Pong Kombat 2
In the summer of 1996, I decided to make a sequel to Pong Kombat. While that was over 26 years ago, the experience provided an immense amount of insight into game design and development.
Picture yourself living in Florida during the hot, muggy, summertime. You only have three months of school left. I had the opportunity to skip school on certain days of the week. I’d use that time to work on my game, Pong Kombat 2.
I vividly recall leaving the house and acting as if I was walking to the designated bus stop. I felt in my mind that I could see my mom, peering through the blinds, looking out the window and watching me to make sure I was going to the bus stop. I never looked back and said to myself “nah, that’s all in my head.” I walked to the right, down a road called “Middle Cross”. The bus stop was across the road.
Instead of continuing straight, I slowly walked up to a pale painted house with deep black trim. The second house on the right side. I silently cut through the yard and climbed a fence that lead straight to my backyard. I ducked down and crawled around the house and curled up next to the air conditioning unit. I pulled a pillow and a thick blue, fuzzy blanket out of my backpack that I had switched out of my school materials and got comfortable. I knew it would be about an hour before my parents left the house.
I woke from a light sleep about forty-five minutes later from the sound of a pair of tires going over a curb. Then a half second later, another pair. I hear the familiar sound of my mother’s van going into drive. She was the last one to leave the house, I was in the clear. I unwrapped myself from the comfy blanket and excitedly walked over to the window to my bedroom which I had already unlocked. I climbed through and left everything behind in my room.
I quickly ran through the house and into the office. I turned on the monitor. The computer was already powered up. As the CTR monitor warmed up and displayed the familair Windows 3.11 for Workgroups interface, my eyes went directly to the left and went down three icons. I put my mouse over the America Online icon. I double clicked the mouse. As I logged in, the sound of the modem fired off with loud, static noises, as if this was an old TV that cannot display a channel and mix in little beats of thousands of rubber bands firing off inside the computer. After about a minute, I was logged in. Now it was time to work on Pong Kombat 2 which was developed with Klik N’ Play.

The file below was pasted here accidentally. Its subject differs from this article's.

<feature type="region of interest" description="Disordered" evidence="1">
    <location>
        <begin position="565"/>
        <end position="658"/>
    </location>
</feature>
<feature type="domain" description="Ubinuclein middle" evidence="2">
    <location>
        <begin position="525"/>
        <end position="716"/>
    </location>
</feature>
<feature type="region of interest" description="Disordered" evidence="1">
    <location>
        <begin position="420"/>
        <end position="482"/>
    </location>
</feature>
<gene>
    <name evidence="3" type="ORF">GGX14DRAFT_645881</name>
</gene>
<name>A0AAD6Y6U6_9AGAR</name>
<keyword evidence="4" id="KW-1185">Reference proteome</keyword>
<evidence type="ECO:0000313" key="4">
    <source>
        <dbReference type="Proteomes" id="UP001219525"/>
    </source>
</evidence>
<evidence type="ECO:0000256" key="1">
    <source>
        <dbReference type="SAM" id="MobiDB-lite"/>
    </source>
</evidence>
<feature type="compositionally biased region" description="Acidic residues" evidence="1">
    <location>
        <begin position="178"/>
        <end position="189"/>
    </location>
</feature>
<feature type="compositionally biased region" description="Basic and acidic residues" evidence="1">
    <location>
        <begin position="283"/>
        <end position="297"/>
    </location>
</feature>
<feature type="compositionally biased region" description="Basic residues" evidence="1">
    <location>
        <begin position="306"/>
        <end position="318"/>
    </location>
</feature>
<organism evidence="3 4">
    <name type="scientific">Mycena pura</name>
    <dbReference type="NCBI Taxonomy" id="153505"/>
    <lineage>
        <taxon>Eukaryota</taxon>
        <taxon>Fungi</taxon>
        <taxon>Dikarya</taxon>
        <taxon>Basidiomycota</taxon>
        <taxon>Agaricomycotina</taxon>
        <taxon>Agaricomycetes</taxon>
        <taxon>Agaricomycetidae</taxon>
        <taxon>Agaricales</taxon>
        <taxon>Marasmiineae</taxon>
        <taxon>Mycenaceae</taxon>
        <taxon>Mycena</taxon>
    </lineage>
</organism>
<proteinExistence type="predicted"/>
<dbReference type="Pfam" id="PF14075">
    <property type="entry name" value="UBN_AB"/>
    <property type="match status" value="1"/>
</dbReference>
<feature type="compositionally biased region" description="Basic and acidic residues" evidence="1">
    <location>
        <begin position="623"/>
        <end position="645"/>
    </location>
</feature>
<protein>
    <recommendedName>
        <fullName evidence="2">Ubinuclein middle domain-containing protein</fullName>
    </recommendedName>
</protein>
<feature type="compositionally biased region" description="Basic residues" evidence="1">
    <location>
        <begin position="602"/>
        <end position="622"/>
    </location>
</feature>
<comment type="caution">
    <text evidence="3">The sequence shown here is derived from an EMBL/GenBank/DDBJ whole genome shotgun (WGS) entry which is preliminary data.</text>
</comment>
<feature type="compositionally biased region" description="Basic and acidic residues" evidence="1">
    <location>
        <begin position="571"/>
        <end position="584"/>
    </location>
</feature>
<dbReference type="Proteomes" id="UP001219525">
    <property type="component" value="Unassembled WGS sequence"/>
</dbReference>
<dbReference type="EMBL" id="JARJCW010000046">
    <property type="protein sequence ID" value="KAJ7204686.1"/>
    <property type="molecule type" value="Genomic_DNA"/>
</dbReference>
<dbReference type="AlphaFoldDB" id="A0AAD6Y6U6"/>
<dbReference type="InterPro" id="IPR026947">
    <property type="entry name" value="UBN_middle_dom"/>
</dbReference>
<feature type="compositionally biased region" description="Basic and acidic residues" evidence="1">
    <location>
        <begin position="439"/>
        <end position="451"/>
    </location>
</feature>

I would order a large pizza and drink loads of Sprite. Developing on a full stomach and sugar was my ritual to draw up all of these ideas: the story continuing from the original game, each of the new paddles, all the secrets, and the backgrounds of each character. Yes, Pong Kombat 2 is truly developed on a kitchen counter by a 16 year old.
At that time, I had a decent amount of tools. I used trueSpace 2 for all our animation, background art, and logos. I used Photoshop for text effects, clean up, and editing. For sound effects – the blood that shoots out of the paddles… those were all home made sounds: the blood effect was a ketchup bottle being squeezed with some pitch amplifying using Sound Forge.
That’s right, I was animating, programming, creating sound effects: the whole package. All in one hybrid that would skip school to write computer games. Those were the days!
Time to name the game
Honestly, I wrote this entire game without asking the original author’s permission. Well, keep in mind, I was only 16 years old at the time… I didn’t know any better but in the back of my mind, I thought it would be best if I did. All I remember is I typed out a letter, signed it, and snail mailed it to Stefan Gagne. I kept my fingers crossed that he’d say “yes” and I wouldn’t have to rename the game.